In addition to introducing the broad elements of all these groups, there are individual crime families, corporations, and sub-groups discussed, which can help to point GMs towards which elements of that faction are the most useful for their campaigns, and to hint at inter-group rivalries that can be played up in longer form series.Pick Your Poison
This chapter is filled with example characters that can be used as pre-generated PCs for a Shadow of the Century game. Beyond their skills and stunts, they only have a High Concept and a Trouble, leaving several aspects to be filled in, and none of a specific history or name assigned to them. The archetypes presented are:
- Army of One
- Coolest Kid in School
- Earthbound Alien
- Fugitive Android
- Loose Canon
- Martial Artist
- Sorcerer for Hire
- Teenage Werewolf
- Time Rider
- Unlikely Chosen One
The Earthbound Alien, Fugitive Android, Sorcerer for Hire, Teenage Werewolf, Time Rider, and Unlikely Chosen One include a few more examples of Gonzo stunts, for people that want them. It’s also easy to mix and match these pregens with the more fleshed out characters in the campaign frames, to have a good range of pregens to jump in and play with the setting, necessitating less work on the front end.Be Excellent to One AnotherShadow of the Century does a great job, not only with invoking nostalgia, but with defining what the setting is about, and what tropes are at play. It provides villains and organizations that are both suitably 80s, and iconically vile.Share1Tweet1+11Reddit1Email
Shadow of the Century does a great job, not only with invoking nostalgia, but with defining what the setting is about, and what tropes are at play. It provides villains and organizations that are both suitably 80s, and iconically vile. It does the work of helping the table set up the overall campaign and provides tweaks to Fate Core to play to the pacing and themes present in the setting.I Know You Are, But What Am I?
While I don’t think these things are bad, overall, Shadow of the Century still retains some elements that I have seen beginning Fate players struggle with, such as custom-building stunts, and retaining different value stress boxes. While it specifically calls out the less inclusive elements of 80s media and entreats the table to avoid these, there isn’t a specific safety section in the book, and for the era where R rated cinema was deeply entrenched in the cultural zeitgeist, that may have been a worthwhile section to include.Recommended — If the product fits in your broad area of gaming interests, you are likely to be happy with this purchase.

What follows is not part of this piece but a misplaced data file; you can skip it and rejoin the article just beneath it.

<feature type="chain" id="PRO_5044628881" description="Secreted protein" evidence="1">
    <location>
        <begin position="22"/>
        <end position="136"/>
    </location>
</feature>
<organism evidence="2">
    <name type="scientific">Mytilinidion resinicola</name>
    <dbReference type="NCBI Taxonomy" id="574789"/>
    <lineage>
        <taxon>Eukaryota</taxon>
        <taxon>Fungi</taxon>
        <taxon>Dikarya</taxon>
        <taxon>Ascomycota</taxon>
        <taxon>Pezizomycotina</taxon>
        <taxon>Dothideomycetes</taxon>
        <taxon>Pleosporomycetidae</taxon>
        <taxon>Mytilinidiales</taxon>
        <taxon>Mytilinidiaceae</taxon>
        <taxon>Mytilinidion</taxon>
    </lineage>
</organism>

I freely admit that this might be due to the circumstances of my birth, but I am way more invested in this period of the setting than Spirit of the Century. I generally enjoy pulp tropes, but I think the idea of passing the torch from the golden age to a more jaded “modern” era really resonates.
I think this is a solid, broadly appealing Fate supplement, but in addition to that, it is a great overall sourcebook for a general 80s action setting, which even non-Fate players may enjoy reading. Unless you have no use for any 80s based campaign elements, or more modern action-based roleplaying, I think this purchase is going to have value for anyone picking it up.
What eras do you think would make for great gaming? What tropes define those eras, and what kind of campaigns would you picture for those timeframes? We’d love to hear from you in the comments below!
Outlets for contributing to Drupal beyond code, whilst abundant, are not always evident to those having interest to do so. I want to help people become better acquainted with ways to get involved and how to start their contribution journey. Be they completely new to Drupal or simply yet to find an outlet.
Lesson: The Problems of Modern Stealth Design, and How Invisible Inc. Solves Them - by Brock Granger
Just like every month, we’ve prepared a selection of the most interesting and engaging Drupal-related blog posts from the previous month. Check out January’s list and make sure you haven’t missed any!READ MORE
Social Auth PBS allows users to register and log in to a Drupal site using a PBS.org account.
The Entity Strip module is a drush command that takes in a list of entities and spits out configuration to exclude the tables related to that entity in a database dump.
Module for improving PageSpeed Insights index.
1. Processing pictures (removes comments)
2. Insert small images in HTML (base64)
3. Compressing JS and insert into page code
4. Compressing CSS and insert into page code
This module allows Community Managers to create courses for their members.
A Course is a step-by-step program that guides users through a course complete
with video, text and an opportunity for users to keep track of their progress.
You can look up courses via the all courses overview, usually positioned
under the explore menu.